The internal chained structure of the pipeline is held together by three types of connections:

  • The ProcessObject holds a list of pointers to its output DataObjects. Output DataObjects are owned and controlled by the ProcessObject that produces them.
  • The ProcessObject holds a list of pointers to its input DataObjects. Input DataObjects are owned by the upstream ProcessObject.
  • The DataObject holds a pointer to its producer ProcessObject. That happens to be the ProcessObject that also owns and control this DataObject.

This collection of internal links is later exploited to propagate calls upstream and downstream in the pipeline. During all these interactions, the ProcessObject retains control and ownership of the DataObject that it generates. The filters downstream gain access to the information about a given DataObject through the pointer links that are established as a consequence of the calls to the SetInput() and GetOutput() methods, without ever taking control of that input data. For practical purposes, filters should treat their input data as read-only objects. This is enforced in the API by using the C++ const keyword in the arguments of SetInput() methods. As a general rule, ITK embraces a const-correct external API, even though internally this const-correctness is overridden by some of the pipeline operations.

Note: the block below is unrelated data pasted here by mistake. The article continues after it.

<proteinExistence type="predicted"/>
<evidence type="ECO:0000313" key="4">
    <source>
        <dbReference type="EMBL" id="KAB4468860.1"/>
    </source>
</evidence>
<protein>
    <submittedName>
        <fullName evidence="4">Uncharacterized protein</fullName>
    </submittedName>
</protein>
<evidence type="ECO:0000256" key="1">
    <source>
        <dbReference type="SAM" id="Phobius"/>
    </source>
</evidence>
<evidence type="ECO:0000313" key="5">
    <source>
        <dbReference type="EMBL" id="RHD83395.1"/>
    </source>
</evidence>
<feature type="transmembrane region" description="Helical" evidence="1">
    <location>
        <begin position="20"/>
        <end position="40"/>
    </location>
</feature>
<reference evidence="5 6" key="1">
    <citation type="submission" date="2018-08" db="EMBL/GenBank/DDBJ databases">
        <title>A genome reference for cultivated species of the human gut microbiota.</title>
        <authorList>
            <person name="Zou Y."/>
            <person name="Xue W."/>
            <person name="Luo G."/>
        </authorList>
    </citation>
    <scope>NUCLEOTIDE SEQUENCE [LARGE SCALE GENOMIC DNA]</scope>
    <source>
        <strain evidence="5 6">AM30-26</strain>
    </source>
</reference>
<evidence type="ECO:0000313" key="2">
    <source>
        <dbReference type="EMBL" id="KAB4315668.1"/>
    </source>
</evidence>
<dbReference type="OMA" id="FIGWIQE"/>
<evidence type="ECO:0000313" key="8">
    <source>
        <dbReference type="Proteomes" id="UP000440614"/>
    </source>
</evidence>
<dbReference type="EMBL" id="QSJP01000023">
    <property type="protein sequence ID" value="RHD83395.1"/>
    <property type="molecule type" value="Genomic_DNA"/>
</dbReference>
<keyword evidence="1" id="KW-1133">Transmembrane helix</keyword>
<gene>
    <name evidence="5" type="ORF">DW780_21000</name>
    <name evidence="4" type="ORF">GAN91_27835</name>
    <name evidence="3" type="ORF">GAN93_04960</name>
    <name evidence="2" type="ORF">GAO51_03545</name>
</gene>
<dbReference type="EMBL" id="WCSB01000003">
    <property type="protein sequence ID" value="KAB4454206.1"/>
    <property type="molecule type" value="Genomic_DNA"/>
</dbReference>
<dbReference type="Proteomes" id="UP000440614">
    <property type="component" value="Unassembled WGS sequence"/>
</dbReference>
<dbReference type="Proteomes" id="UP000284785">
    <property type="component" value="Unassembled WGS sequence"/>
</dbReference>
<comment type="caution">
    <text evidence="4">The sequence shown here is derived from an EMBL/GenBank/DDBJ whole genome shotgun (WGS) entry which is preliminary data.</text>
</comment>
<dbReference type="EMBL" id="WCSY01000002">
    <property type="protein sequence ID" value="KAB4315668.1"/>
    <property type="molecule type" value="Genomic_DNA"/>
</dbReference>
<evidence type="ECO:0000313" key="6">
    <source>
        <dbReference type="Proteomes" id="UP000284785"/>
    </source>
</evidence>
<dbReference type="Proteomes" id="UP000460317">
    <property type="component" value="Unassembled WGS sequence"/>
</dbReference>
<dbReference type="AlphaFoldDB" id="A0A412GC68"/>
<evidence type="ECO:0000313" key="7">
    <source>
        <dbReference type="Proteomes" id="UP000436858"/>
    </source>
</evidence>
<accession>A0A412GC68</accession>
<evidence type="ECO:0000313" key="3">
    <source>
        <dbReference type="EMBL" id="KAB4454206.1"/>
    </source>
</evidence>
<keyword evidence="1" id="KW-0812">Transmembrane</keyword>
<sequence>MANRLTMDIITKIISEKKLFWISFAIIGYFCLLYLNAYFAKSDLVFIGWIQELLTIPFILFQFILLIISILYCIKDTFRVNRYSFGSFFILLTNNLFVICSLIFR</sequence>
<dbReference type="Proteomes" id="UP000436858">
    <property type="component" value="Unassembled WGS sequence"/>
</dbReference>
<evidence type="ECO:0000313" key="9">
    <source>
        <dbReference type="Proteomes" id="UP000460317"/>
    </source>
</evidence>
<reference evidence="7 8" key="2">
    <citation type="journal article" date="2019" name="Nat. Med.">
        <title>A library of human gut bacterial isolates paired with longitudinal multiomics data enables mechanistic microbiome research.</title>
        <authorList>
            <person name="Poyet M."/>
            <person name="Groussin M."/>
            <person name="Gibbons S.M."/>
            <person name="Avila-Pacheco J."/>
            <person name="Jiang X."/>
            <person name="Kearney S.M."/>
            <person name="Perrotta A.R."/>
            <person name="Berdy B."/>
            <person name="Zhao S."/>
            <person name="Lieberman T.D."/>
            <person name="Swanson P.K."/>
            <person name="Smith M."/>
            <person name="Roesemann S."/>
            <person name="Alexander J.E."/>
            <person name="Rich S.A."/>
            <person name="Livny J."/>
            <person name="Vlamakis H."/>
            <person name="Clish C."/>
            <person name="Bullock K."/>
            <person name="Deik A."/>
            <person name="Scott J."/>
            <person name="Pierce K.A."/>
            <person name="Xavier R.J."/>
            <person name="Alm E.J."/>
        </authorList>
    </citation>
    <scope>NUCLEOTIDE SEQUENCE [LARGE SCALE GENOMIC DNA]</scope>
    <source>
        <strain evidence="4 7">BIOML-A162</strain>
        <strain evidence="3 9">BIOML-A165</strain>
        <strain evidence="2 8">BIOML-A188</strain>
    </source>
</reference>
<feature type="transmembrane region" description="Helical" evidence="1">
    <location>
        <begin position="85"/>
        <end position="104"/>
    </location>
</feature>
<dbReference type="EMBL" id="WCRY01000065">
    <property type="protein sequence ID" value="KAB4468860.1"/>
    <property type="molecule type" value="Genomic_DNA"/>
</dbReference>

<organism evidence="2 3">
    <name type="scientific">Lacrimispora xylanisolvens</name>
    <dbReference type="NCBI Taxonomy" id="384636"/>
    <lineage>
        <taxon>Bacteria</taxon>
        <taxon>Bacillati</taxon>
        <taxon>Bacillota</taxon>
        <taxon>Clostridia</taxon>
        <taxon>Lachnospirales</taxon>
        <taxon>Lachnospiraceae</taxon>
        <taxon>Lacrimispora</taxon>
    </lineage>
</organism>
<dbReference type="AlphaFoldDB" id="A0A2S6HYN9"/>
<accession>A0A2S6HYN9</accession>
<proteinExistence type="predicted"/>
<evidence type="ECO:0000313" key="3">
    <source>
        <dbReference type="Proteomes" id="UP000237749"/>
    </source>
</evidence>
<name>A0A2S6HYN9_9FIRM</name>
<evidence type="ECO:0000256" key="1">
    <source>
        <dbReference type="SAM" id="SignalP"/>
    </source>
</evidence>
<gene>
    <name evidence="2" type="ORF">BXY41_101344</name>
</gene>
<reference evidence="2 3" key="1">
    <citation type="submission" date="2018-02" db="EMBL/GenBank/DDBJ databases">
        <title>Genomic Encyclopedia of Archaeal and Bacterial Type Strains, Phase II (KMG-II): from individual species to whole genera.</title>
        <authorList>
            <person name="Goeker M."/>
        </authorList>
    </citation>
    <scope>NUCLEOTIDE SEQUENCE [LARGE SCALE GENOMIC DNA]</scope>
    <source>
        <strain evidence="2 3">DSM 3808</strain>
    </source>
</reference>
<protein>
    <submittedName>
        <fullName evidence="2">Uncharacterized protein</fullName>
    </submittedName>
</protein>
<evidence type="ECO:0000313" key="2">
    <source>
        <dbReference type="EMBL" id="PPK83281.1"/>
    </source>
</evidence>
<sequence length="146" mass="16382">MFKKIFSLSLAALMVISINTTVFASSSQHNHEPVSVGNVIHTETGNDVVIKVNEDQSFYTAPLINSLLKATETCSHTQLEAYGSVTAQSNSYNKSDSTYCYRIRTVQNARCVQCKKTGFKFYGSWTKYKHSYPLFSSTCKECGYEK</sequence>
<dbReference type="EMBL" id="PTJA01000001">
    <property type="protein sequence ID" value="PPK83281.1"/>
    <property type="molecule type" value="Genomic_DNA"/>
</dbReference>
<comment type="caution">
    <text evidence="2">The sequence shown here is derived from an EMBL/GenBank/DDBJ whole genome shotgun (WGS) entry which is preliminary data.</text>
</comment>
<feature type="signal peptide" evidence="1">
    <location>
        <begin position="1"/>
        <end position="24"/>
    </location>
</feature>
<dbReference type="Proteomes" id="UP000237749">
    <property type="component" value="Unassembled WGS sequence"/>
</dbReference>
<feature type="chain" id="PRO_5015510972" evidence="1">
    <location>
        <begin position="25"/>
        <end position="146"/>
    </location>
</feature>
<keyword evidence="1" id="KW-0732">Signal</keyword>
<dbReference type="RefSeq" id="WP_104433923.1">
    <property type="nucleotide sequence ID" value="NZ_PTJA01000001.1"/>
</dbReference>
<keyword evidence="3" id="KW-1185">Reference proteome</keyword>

The Pipeline Class Hierarchy

Figure 9.6: Hierarchy of ProcessObjects and DataObjects

The initial design and implementation of the Data Pipeline in ITK was derived from the Visualization Toolkit (VTK), a mature project at the time when ITK development began. (See The Architecture of Open Source Applications, Volume 1.)

Figure 9.6 shows the object-oriented hierarchy of the pipeline objects in ITK. In particular, note the relationship between the basic Object, ProcessObject, DataObject, and some of the classes in the filter family and the data family. In this abstraction, any object that is expected to be passed as input to a filter, or to be produced as output by a filter, must derive from the DataObject. All filters that produce and consume data are expected to derive from the ProcessObject. The data negotiations required to move data through the pipeline are implemented partly in the ProcessObject and partly in the DataObject.